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Purchasing a Home: Money Mistakes

that Can Kill your Deal

You and your Realtor have made a strong offer and it’s been accepted. Congratulations! But don’t get excited just yet. Often times Buyers make mistakes that can jeopardize the sale.

  • Be proactive and avoid credit surprises. Many consumers will go years without ever checking their credit report and fail to notice inaccuracies. In addition to report mistakes, mortgage lenders have difficulty providing a loan when faced with these credit report issues:

- Late payments to Creditors. This is the hardest item to clean-up from your credit report. It can take seven years to have a late payment that was accurately reported removed from your history. Avoid late payments like the plague!

- Creditor closes your account without reporting it “Paid in Full”.

- Unbeknownst to you, the movie you never returned to Netflik, or the grossly overdue library book has been handed to a collections agency.

- Another borrower’s debt is linked to you because of a typo in the social security number.

Solution: Stay on the straight and narrow with your Creditors and keep a watchful eye to keep your credit report correct.

  • Look but don’t buy until the keys are in your hand. Your offer has been accepted and you eagerly buy home appliances for the new home. Thousands of dollars are spent on outfitting your new kitchen using money you’ve kept in reserves, or worse yet, a new line of credit was opened to buy these items. The problem is that Lenders will pull your credit twice during the loan approval process as well as review your funds. A sudden drop in available monies or a new line of credit may cause Lenders to get nervous about your money managing skills. Solution: Avoid making any large purchases while applying for a loan and shop till you drop once you’ve received the keys to your new home.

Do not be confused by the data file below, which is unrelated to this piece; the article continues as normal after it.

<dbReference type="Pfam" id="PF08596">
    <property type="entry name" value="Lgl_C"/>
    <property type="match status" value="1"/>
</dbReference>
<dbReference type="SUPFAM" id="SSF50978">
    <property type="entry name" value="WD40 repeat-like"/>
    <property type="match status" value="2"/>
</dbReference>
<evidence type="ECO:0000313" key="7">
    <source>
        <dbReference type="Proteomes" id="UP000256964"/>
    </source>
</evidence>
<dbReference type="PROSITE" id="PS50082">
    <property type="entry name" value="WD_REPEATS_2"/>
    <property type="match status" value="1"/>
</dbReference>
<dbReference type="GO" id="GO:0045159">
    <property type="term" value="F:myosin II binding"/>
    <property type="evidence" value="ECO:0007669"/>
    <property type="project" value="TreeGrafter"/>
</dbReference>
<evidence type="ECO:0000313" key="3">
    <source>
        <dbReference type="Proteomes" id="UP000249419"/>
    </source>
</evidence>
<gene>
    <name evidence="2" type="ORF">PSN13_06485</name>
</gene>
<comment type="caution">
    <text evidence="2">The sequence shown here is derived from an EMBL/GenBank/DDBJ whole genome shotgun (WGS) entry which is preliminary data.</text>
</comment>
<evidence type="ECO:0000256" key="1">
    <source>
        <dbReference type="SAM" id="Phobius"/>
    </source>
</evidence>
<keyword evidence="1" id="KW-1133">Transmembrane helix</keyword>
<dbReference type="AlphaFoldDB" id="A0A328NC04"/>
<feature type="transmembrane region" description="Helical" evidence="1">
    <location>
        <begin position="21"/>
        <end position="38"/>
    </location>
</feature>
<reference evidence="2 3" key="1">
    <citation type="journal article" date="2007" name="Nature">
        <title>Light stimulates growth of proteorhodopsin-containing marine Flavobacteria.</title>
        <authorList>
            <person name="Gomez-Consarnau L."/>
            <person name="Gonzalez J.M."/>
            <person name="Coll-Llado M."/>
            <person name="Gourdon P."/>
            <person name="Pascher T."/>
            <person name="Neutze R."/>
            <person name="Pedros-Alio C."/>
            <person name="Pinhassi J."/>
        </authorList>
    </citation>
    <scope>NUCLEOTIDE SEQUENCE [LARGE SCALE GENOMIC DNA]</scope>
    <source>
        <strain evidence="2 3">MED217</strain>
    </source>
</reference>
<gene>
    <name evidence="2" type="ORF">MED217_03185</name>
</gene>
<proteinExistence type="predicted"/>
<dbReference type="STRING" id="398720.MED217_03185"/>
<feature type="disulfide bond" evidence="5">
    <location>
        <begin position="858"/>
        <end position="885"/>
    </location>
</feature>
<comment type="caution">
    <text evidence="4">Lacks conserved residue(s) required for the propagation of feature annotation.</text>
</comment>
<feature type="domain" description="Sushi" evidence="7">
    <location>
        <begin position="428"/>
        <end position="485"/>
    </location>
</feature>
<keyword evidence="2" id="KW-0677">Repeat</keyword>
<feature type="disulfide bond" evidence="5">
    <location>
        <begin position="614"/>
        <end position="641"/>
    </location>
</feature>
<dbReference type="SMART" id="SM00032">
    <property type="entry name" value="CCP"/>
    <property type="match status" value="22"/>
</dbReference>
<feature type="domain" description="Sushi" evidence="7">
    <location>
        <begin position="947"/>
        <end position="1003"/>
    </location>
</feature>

• Don’t touch that line of credit! As mentioned, new lines of credit or added debt to your credit report is a major red flag for Lenders. But conversely, reducing your line of credit, or closing credit cards can also be detrimental. Each of these scenarios can cause a shift in your debt to income ratio and make you ineligible for a loan. Solution: Talk to your lender before making any changes to your lines of credit.

  • Keep a portion of your funds liquid. During the escrow period you will need to consolidate and allocate your funds for the earnest money, ordering of inspections and appraisals, and your down payment. Avoid the stress of scrambling for money by thinking ahead. Solution: If you intend on using money from your 401K or IRA for your down payment, talk with your financial advisor about the consequences of pulling money out of these accounts. Give yourself ample time to process the withdrawal.